The music and dance of the state is mainly religion-oriented where gods are invoked during the festivals by singing and dancing. This practice has continued since ancient times. The subject matter of the folk songs of Himachal Pradesh varies largely of romance, chivalry and changing seasons but loves, separation, eagerness for one’s love are common themes. Sometimes the songs are accompanied by dance which may mean community dances too. Important festivals, rituals, fairs and onset of seasons are perfect reasons for the beautiful rendering that is so peculiar to Himachal Pradesh. The tunes and melodies blend perfectly with the people and places as it reverberates through the mesmerizing landscape. The folk songs are full of charm. People gather in a circle in village fairs and dance to the tune of these songs.

Himachali Folk Songs

The Himachal folk music is the greatest solace to the poor people living in the remote areas. The Junju Sukrat Bhunkh and Roopshu songs echo through the Chamba valley. The Mohna of Bilaspur, the Jhoori of Sirmaur, the Laman of Kullu, Gangi, Tappe are commonly sung as love songs. Dholru is a seasonal song. Bare-Haren is ballad about warriors. Soohadiyan are songs sung at Childbirth. Losi and Pakkahad and Suhaag songs are all family songs. Karak are songs of praise in honour of the deities and Alhaini is a song of mourning. All these songs follow a specific style of singing and the geographical facts have a deep effect on these. The songs are sung in harmony and the singer decides the way the notes and syllables are to be pronounced. They make changes in lines and substitute or replace words. No matter what it is, the folk songs of Himachal Pradesh ultimately come out from the core of the heart of these simple people.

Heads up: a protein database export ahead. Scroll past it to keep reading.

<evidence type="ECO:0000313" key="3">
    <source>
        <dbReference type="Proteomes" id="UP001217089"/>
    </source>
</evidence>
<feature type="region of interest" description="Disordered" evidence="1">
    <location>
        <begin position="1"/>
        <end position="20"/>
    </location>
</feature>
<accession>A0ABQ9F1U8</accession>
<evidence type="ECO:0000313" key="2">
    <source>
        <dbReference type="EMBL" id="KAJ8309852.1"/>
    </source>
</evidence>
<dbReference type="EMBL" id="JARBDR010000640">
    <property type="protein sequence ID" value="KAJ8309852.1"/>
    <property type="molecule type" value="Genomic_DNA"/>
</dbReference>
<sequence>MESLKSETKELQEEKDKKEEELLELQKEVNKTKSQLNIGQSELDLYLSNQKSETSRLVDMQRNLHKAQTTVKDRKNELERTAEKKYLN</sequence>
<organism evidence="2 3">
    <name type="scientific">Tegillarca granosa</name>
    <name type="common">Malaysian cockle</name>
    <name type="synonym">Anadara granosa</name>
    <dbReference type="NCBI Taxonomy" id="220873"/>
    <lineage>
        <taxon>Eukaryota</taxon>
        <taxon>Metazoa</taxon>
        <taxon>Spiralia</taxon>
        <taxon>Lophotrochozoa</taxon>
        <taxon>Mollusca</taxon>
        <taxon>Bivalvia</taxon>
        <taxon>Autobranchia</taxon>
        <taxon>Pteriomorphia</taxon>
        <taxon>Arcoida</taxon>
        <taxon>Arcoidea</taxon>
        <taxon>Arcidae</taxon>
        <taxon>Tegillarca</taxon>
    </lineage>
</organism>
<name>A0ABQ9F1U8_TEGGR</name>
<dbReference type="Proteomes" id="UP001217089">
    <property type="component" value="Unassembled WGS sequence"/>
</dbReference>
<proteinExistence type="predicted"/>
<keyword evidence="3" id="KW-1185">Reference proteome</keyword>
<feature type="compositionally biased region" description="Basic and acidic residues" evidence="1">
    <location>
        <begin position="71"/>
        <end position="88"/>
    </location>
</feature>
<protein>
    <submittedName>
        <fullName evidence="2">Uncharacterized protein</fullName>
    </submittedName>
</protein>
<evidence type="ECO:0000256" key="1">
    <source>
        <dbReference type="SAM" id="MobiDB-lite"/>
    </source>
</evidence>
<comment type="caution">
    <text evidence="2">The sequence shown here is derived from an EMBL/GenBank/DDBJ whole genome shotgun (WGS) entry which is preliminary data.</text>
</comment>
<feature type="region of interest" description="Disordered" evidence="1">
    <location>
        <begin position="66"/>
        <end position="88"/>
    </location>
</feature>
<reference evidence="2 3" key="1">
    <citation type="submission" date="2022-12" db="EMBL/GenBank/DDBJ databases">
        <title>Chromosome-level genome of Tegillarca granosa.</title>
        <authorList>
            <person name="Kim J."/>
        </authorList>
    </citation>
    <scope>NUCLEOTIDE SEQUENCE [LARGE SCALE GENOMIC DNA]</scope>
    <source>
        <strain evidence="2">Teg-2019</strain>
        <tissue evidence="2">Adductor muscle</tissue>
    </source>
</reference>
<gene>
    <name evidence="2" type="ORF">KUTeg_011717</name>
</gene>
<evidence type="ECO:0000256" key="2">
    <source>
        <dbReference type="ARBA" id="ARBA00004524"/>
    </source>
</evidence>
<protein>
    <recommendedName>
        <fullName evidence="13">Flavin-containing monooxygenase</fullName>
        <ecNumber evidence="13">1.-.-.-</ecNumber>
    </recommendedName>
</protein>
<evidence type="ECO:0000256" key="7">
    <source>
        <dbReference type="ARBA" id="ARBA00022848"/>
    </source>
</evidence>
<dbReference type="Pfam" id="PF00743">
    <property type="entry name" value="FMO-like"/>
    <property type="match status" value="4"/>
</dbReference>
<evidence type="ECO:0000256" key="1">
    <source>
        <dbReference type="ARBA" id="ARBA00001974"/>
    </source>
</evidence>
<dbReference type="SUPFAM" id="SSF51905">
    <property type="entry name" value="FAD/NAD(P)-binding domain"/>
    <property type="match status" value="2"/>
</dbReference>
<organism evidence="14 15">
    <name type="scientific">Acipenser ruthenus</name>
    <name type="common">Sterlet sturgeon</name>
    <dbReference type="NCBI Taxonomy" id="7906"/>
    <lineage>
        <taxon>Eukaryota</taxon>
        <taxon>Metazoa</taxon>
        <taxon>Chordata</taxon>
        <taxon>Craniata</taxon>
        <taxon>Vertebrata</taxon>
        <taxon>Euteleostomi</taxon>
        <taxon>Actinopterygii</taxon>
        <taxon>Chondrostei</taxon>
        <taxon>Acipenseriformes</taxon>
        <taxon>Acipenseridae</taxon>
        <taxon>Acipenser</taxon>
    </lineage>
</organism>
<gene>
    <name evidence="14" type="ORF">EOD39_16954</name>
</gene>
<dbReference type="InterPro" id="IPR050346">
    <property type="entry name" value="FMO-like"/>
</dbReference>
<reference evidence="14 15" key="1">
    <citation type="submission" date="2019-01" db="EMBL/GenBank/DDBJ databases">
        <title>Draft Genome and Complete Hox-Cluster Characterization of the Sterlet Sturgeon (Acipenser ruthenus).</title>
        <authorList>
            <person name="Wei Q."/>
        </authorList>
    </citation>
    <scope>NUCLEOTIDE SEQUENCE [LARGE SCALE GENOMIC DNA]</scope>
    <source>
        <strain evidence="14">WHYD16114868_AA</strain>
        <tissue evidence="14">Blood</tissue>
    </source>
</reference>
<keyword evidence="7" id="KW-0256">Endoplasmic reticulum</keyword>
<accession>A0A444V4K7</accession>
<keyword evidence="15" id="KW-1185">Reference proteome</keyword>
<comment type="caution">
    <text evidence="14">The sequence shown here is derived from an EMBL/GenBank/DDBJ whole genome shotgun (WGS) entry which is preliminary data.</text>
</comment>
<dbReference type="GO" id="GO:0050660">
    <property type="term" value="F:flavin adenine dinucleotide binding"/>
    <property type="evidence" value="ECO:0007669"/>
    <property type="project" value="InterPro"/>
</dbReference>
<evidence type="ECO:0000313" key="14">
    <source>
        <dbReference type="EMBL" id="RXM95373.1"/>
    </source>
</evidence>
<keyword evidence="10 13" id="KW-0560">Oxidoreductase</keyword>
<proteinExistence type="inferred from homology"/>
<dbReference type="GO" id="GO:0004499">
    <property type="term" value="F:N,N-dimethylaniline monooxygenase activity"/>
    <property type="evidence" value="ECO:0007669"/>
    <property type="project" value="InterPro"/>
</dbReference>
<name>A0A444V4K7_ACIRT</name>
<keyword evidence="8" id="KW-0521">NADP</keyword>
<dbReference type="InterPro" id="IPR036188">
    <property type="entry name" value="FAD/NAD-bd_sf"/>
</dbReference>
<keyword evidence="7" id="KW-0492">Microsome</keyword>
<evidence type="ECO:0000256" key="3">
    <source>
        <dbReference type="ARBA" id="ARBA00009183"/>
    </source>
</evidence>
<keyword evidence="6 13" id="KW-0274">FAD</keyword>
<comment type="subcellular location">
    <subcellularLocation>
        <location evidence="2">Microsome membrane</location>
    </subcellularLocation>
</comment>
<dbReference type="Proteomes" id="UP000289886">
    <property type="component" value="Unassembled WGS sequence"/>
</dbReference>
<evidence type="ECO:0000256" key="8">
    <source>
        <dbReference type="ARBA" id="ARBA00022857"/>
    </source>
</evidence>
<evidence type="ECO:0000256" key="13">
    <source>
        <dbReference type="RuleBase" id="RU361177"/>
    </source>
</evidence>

Jhoori Song

It is a typical song of Himachal Pradesh and is sung with fun, joy and merriment. It is basically a theme of extra-marital romance. The word ‘Jhoori’ itself literally means lover, beloved or sweetheart. These folk songs are very popular in Mahasu and Sirmaur. Jhoori is accompanied by a folk dance form called Jhoomar and are entirely danced by women only. Though Jhoomar is danced only by the women folk, both men and women together sing Jhoori. The songs and dance are performed only in the open space and attracts lot of gathering as the people assemble together to enjoy the interesting subject.

Each piece is sung in four lines and the last syllable of the first line is pronounced in a long-lasting fashion. This is a peculiarity of Jhoori songs and this part of the songs is greeted with cheer among the spectators and rhythm invariably plays the most important role in such songs.

Jhanjhoti Song